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Sophrosyne (Greek: σωφροσύνη) is an ancient Greek concept of an ideal of excellence of character and soundness of mind, which when combined in one well-balanced individual leads to other qualities, such as temperance, moderation, prudence, and self-control.
In other languages there is no word that is a simple equivalent, but it is sometimes translated into Latin as continentia (continence and moderation) and sobrietas (temperance and sobriety). In English it is sometimes translated as prudence, self-control, moderation, or temperance.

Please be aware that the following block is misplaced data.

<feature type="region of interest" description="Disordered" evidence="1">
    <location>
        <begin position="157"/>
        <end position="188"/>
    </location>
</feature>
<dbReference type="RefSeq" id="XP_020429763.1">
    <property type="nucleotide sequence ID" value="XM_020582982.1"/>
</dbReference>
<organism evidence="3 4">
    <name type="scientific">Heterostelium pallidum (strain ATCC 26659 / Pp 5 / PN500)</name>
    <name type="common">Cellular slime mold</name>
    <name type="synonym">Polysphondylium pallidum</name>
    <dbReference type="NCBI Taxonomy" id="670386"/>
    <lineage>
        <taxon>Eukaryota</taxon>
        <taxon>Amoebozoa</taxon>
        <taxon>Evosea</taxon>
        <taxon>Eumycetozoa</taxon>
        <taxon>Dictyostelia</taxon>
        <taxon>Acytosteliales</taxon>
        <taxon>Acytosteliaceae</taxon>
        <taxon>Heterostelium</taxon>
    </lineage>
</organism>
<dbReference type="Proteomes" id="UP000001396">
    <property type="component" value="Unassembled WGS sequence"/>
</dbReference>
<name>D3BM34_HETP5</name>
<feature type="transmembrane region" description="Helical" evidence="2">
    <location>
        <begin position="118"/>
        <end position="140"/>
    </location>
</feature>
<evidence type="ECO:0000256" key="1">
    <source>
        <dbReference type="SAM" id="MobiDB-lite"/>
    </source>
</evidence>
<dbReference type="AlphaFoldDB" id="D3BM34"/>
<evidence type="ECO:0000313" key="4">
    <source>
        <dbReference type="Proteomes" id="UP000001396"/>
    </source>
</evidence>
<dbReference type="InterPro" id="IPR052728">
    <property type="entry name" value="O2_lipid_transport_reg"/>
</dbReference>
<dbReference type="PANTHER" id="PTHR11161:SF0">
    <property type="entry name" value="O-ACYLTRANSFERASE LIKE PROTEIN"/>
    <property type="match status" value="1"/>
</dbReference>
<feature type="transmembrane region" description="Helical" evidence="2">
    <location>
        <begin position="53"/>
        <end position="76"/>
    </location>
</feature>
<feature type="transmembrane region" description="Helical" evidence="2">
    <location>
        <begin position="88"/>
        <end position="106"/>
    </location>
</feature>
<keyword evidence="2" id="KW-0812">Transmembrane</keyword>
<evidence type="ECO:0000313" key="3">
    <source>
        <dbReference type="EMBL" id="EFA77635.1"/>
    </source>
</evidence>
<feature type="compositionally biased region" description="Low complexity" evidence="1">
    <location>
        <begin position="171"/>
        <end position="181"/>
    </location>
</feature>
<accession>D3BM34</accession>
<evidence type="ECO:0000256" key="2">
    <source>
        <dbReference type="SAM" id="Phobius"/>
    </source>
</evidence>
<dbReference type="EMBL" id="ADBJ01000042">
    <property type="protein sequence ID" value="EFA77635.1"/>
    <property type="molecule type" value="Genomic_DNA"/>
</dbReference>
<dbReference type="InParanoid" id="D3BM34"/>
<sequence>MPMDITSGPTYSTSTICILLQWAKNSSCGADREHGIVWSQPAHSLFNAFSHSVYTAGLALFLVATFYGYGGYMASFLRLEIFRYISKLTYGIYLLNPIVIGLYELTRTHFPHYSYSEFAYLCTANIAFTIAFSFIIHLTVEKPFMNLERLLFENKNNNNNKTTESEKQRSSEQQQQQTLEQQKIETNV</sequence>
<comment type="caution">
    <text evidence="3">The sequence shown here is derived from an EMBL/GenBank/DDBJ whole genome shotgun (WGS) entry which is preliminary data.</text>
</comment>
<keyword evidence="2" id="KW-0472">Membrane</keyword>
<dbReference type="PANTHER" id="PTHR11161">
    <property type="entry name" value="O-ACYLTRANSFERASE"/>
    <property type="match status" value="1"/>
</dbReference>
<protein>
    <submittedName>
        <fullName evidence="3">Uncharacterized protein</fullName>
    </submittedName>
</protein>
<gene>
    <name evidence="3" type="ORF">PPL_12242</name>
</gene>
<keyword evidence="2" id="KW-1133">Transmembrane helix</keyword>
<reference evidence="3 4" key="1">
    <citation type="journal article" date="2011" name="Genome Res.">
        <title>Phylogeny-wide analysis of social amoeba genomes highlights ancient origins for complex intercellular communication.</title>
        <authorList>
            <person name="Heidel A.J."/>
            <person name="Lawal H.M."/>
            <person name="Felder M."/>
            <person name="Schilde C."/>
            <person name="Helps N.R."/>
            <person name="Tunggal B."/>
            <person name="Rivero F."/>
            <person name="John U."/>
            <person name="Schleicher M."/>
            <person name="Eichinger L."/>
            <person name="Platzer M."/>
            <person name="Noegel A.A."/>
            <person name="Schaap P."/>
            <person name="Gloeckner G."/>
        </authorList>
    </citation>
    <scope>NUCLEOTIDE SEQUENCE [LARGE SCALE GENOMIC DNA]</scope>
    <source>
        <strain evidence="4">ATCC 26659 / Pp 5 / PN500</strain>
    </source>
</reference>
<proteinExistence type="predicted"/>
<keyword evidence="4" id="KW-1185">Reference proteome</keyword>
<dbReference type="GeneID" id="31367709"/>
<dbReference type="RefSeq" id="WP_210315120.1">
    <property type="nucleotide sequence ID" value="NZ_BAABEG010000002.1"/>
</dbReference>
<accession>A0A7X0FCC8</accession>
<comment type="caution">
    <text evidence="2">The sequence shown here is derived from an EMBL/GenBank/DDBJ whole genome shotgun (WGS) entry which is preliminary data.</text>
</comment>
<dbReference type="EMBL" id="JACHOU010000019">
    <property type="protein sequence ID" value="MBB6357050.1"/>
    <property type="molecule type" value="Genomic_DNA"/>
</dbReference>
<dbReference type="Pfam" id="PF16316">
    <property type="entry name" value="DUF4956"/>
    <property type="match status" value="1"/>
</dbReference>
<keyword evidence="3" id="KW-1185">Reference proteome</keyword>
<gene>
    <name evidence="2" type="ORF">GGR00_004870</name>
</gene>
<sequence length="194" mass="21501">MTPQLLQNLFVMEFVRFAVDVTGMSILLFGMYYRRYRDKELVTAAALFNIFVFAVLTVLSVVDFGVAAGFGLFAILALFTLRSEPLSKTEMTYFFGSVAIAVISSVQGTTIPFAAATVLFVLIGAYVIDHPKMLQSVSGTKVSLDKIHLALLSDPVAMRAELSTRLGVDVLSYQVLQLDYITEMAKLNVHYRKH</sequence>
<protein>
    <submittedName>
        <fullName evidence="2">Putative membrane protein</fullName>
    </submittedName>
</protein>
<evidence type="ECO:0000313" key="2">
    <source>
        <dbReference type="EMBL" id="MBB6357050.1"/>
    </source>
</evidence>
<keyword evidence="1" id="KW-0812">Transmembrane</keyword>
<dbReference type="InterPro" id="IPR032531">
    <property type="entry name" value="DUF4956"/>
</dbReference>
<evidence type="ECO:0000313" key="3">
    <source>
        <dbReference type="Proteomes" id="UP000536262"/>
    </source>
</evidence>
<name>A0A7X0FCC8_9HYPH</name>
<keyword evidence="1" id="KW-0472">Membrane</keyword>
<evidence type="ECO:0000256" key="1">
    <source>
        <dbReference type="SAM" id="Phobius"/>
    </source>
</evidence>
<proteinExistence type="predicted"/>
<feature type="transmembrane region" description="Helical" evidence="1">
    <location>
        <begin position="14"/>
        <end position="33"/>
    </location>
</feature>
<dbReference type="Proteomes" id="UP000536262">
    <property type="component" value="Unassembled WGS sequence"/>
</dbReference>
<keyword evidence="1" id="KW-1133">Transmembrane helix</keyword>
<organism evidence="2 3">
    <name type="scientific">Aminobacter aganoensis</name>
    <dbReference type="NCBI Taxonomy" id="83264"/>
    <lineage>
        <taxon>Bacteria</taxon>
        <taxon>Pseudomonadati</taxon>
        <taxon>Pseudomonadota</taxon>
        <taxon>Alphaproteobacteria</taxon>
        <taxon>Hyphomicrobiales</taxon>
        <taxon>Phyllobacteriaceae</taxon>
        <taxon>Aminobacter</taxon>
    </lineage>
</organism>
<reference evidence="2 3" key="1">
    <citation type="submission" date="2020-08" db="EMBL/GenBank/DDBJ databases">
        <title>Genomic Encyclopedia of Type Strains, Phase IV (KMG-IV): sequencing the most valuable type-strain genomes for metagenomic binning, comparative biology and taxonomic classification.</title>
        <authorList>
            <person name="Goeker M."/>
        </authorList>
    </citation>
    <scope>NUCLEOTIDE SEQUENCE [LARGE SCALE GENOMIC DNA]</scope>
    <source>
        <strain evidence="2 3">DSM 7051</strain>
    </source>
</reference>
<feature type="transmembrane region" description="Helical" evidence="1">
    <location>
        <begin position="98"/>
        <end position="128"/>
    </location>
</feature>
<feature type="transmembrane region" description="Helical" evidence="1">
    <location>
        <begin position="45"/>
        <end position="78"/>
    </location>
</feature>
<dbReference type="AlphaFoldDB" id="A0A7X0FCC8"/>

In Greek literature sophrosyne is considered an important quality, and is expressed in opposition to the concept of "hubris". A noted example of this occurs in Homer's The Iliad: When Agamemnon decides to take the queen, Briseis, away from Achilles, it is seen as Agamemnon behaving with hubris and lacking sophrosyne.
An adjectival form is "sophon".
- North, Helen. Sophrosyne: Self-knowledge and Self-restraint in Greek Literature. Cornell studies in classical philology. Volume 35, issue 67, Issue 67. Cornell University Press (1966)
- Euripides. Hippolytos. Oxford University Press. (1973) 978-0-19-507290-7 p. 6